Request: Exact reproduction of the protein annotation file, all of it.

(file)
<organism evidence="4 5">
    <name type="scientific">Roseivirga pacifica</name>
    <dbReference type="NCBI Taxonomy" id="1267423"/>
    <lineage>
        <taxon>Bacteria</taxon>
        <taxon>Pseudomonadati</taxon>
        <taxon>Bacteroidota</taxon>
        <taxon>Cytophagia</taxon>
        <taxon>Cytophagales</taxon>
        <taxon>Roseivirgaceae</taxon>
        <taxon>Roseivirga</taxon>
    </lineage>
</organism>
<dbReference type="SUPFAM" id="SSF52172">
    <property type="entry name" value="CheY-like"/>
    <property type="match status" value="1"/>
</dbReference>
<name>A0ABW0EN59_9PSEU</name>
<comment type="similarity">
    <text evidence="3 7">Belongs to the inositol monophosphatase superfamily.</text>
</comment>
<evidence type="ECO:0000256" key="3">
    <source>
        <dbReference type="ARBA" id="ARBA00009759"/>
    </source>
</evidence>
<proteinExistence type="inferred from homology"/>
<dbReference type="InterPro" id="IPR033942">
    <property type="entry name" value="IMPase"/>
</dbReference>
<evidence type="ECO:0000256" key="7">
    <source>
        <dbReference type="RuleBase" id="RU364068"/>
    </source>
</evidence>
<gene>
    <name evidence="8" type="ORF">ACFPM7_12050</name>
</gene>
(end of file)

<organism evidence="4 5">
    <name type="scientific">Roseivirga pacifica</name>
    <dbReference type="NCBI Taxonomy" id="1267423"/>
    <lineage>
        <taxon>Bacteria</taxon>
        <taxon>Pseudomonadati</taxon>
        <taxon>Bacteroidota</taxon>
        <taxon>Cytophagia</taxon>
        <taxon>Cytophagales</taxon>
        <taxon>Roseivirgaceae</taxon>
        <taxon>Roseivirga</taxon>
    </lineage>
</organism>
<dbReference type="SUPFAM" id="SSF52172">
    <property type="entry name" value="CheY-like"/>
    <property type="match status" value="1"/>
</dbReference>
<name>A0ABW0EN59_9PSEU</name>
<comment type="similarity">
    <text evidence="3 7">Belongs to the inositol monophosphatase superfamily.</text>
</comment>
<evidence type="ECO:0000256" key="3">
    <source>
        <dbReference type="ARBA" id="ARBA00009759"/>
    </source>
</evidence>
<proteinExistence type="inferred from homology"/>
<dbReference type="InterPro" id="IPR033942">
    <property type="entry name" value="IMPase"/>
</dbReference>
<evidence type="ECO:0000256" key="7">
    <source>
        <dbReference type="RuleBase" id="RU364068"/>
    </source>
</evidence>
<gene>
    <name evidence="8" type="ORF">ACFPM7_12050</name>
</gene>